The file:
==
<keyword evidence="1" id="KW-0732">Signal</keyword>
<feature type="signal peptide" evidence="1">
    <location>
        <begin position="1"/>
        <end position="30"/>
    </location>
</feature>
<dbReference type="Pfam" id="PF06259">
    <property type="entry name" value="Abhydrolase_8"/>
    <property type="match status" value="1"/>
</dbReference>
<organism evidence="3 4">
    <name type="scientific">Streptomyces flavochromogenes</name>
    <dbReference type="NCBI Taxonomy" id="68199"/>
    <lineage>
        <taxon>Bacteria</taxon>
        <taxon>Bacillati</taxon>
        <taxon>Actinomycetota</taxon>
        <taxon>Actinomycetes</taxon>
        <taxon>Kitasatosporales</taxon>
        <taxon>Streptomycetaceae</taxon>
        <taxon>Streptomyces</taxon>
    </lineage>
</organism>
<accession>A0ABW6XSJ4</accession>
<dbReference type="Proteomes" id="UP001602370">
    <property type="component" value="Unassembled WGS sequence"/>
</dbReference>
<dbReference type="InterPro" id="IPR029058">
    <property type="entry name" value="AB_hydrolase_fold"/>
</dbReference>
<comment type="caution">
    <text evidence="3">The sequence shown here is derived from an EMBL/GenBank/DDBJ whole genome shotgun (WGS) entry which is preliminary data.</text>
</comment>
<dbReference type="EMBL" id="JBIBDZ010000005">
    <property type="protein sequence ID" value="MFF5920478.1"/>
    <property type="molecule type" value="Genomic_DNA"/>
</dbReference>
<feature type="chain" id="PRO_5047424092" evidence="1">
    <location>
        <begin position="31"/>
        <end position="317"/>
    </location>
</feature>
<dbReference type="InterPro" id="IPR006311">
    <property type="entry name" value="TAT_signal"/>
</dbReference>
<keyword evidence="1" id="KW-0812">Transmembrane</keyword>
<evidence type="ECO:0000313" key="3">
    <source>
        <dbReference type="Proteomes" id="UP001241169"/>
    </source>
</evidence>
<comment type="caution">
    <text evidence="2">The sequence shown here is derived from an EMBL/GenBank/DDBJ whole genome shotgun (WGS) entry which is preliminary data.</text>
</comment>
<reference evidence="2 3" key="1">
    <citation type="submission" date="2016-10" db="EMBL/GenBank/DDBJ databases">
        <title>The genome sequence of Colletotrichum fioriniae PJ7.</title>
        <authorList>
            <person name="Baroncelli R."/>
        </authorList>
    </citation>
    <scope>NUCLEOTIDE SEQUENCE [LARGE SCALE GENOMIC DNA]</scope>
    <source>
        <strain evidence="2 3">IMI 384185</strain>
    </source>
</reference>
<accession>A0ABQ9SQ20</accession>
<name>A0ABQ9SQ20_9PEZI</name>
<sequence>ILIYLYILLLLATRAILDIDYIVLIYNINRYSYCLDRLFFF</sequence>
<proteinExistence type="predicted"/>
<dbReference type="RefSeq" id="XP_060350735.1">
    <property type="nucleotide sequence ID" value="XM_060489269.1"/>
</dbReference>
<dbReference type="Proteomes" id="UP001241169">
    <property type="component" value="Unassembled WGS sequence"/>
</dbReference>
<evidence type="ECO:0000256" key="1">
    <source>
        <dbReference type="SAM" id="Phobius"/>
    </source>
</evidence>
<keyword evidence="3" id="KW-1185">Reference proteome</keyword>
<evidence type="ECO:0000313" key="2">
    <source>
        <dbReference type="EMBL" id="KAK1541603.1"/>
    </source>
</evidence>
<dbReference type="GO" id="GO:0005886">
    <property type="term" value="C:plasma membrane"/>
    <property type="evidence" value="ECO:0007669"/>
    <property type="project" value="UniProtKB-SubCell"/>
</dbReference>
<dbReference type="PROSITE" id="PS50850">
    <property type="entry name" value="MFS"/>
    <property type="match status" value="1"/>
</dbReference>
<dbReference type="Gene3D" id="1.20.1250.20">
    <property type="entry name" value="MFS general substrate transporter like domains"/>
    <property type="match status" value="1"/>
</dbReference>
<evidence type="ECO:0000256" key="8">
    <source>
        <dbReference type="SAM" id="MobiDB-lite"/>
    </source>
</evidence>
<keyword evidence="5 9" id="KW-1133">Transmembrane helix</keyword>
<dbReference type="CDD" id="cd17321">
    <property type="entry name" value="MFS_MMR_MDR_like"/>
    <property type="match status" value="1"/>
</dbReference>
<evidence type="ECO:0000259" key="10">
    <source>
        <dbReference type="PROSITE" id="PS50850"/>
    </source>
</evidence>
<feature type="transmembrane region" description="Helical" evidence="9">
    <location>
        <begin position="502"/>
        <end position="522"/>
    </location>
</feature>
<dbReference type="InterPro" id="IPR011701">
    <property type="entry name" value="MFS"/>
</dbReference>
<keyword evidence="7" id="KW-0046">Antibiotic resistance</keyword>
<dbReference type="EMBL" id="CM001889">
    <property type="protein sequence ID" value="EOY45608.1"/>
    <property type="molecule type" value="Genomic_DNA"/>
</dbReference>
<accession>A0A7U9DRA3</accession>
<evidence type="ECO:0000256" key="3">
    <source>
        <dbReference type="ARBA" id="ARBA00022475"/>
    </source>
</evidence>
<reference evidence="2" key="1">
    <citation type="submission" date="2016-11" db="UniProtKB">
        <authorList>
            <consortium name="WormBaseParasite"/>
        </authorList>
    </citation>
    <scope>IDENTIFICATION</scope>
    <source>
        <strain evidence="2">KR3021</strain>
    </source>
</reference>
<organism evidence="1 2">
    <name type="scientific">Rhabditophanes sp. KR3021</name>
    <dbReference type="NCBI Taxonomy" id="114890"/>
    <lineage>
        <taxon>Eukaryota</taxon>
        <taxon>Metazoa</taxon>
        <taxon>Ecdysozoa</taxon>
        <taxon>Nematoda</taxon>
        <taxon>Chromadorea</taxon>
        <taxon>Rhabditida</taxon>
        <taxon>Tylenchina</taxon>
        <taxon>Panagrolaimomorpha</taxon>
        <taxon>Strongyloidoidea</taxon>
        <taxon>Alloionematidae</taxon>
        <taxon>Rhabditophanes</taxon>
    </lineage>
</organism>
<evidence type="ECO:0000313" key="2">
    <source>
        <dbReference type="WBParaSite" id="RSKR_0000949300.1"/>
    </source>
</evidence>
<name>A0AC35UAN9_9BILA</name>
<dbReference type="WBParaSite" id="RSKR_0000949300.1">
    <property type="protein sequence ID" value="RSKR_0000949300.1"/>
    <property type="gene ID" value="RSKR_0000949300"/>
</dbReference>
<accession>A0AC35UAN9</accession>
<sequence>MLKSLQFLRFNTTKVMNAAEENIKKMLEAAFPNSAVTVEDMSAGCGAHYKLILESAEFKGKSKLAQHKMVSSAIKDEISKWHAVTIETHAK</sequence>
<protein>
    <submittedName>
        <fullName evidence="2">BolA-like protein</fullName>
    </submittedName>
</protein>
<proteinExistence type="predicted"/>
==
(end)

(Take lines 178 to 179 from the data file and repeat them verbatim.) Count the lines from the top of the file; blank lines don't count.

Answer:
<protein>
    <submittedName>